Experience from states where the ban has been operational before the formulation of these rules, shows that the prices of unfit cattle have plummeted once the slaughter ban has come into force. As SP Sabherwal, general secretary of The Meat and Livestock Exporters Association explains, “This (the ban) is a major change that will hit farmers more than meat exporters, who will also be hit. Currently, we buy buffaloes that are unable to produce milk and are too old to breed through middlemen who bid for these animals at cattle markets. These sell for about Rs 20,000-25,000 a buffalo. If farmers sell at the farm gate, he will sell at whatever is paid to him, and it will certainly be lower than the rate discovered after bidding at a market”. In keeping with this analysis, the price of unfit cattle has plummeted with the ban in states like Maharashtra. As a study records, the price of milch cows fell from around Rs 65,000 to Rs 50,000 per animal and those of male calves, bulls and old cows from Rs 18,000-19,000 to Rs 15,000-16,000. The cycle of selling old and unusable animals, and replacing these with new animals, has been completely disrupted, creating utter havoc.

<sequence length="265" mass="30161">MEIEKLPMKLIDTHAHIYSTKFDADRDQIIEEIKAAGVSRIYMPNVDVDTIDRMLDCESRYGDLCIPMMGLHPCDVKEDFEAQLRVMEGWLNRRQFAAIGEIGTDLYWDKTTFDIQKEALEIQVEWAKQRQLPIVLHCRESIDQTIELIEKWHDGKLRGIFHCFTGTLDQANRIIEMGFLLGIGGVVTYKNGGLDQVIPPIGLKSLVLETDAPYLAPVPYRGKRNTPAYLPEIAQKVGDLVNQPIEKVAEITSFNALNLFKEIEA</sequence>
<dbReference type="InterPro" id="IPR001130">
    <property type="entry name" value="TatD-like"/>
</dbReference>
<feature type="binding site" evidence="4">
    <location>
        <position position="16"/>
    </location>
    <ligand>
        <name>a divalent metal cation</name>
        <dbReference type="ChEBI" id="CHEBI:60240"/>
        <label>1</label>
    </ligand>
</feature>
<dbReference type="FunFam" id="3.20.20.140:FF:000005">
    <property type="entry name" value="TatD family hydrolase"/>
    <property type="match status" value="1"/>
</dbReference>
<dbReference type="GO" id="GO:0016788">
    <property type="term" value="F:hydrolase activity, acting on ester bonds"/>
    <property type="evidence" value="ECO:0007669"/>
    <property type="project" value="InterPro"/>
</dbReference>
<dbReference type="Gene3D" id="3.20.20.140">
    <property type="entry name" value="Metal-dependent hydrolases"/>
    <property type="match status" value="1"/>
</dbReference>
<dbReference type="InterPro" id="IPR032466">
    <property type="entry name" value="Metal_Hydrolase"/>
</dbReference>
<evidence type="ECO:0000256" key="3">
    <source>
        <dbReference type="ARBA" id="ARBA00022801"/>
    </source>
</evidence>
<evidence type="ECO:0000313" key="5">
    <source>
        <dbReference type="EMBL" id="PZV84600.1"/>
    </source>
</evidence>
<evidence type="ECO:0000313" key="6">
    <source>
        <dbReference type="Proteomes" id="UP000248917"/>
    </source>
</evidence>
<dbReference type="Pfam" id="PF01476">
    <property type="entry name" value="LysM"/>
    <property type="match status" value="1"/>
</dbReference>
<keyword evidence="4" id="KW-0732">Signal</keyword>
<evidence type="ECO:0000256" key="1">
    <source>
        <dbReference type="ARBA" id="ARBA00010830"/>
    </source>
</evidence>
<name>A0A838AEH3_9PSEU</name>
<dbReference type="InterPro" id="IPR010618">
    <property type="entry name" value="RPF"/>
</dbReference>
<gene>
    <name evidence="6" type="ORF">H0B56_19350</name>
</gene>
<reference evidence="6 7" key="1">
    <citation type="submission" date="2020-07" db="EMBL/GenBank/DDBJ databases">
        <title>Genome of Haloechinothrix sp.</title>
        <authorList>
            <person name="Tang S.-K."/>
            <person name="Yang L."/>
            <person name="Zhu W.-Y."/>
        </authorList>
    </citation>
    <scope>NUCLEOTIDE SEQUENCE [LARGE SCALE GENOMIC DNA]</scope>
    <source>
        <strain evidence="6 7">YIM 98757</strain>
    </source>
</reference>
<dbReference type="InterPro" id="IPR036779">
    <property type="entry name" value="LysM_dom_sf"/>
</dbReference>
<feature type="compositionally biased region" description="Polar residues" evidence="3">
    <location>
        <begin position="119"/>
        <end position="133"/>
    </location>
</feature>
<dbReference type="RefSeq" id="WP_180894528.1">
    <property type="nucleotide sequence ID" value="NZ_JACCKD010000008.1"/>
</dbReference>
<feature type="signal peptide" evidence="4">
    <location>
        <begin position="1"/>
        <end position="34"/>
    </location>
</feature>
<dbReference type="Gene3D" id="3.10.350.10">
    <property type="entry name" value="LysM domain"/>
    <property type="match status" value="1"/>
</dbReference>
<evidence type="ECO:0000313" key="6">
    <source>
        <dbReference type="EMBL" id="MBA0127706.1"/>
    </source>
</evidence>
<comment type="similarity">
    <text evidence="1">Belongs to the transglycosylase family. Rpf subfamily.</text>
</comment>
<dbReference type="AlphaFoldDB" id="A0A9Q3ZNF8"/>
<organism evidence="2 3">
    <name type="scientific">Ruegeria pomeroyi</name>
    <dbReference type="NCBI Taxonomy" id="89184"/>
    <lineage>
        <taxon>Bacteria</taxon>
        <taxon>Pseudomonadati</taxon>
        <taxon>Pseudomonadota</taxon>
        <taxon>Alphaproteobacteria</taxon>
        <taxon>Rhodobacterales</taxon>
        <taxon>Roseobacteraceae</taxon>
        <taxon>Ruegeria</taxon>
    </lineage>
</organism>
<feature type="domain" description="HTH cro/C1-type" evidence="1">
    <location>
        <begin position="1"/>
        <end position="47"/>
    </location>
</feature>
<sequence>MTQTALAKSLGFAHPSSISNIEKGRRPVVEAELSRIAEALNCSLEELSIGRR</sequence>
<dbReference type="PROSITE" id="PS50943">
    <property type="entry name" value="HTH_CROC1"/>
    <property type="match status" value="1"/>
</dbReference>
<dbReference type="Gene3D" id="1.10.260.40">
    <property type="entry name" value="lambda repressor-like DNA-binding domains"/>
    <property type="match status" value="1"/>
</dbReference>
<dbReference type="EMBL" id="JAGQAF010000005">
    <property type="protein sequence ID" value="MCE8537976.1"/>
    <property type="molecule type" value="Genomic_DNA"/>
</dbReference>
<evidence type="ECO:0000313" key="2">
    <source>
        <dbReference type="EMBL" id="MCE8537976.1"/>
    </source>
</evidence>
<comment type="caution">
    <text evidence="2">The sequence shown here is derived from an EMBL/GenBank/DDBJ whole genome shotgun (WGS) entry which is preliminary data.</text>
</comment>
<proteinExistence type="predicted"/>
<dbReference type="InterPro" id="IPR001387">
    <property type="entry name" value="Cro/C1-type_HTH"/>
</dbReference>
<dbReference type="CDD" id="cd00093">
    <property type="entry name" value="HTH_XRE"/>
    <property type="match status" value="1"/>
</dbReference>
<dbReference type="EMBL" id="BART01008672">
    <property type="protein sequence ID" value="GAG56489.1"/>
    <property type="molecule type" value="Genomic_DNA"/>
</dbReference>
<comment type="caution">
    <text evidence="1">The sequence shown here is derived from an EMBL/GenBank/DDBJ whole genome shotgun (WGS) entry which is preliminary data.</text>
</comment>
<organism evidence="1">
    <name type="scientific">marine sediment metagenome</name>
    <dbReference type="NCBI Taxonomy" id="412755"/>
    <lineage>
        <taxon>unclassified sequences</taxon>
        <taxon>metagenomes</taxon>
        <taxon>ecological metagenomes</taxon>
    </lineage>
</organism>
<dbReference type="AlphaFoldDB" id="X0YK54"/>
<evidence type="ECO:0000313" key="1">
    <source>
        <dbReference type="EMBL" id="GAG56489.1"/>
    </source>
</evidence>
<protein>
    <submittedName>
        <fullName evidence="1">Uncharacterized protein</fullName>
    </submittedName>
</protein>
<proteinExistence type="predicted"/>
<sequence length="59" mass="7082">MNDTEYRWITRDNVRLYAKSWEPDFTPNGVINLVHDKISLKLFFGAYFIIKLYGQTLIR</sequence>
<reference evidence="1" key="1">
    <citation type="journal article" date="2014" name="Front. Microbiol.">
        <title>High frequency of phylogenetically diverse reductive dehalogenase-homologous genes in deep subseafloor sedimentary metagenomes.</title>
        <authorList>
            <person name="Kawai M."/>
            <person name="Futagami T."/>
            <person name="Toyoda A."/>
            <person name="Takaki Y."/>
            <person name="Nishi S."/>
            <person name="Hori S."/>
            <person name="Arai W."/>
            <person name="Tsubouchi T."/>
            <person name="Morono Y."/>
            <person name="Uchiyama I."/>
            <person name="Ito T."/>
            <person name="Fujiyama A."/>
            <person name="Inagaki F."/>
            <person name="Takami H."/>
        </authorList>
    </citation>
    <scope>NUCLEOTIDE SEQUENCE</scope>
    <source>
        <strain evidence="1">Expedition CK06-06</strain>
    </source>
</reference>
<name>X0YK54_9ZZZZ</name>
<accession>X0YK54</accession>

But, such havoc is not only linked to the lack of buyers of ‘unfit cattle’. It is linked to the specific links between the milk and the meat producing industry. As is explained by many analysts, there are no separate cattle breeding programmes for meat and milk within Indian markets. The suppliers of cattle for the meat industry are the same farmers who initially rear their cattle for milk production. It is only once these cows become unproductive in terms of milk production that they are sold for meat production. Hence, unlike in many other countries of the world such as Australia and the US, there is no specialised breeding for meat production. But in the event that cattle can be only sold for agricultural purposes farmers will be forced to do distress sales of low productive cattle. These instances have come to light in places where the ban is already in force. For example, a report from Maharashtra showed that cows producing 20 litres a day are currently fetching roughly Rs 45,000 at the weekly cattle market, the largest in northern Maharashtra. A year ago, these rates averaged Rs 80,000 per animal. The same goes for bulls: prices of four-year-old animals in good health have fallen from Rs 50,000 to Rs 30,000 in the last one year. Similarly another cattle trader explained that earlier he used to sell ten cows a day but now he is barely able to sell two cows a day. Another farmer reported that he sold his young cows for Rs 20,000 each after the ban, whereas ordinarily they would have fetched Rs 60,000 each. This type of distress sale is likely to increase and impact on the farmer’s income as sale of cattle constitutes an important supplementary income, especially since the notification also includes buffaloes within its ambit. It is well known that India is one of the foremost exporters of buffalo meat, so the cost of buffaloes would also be impacted.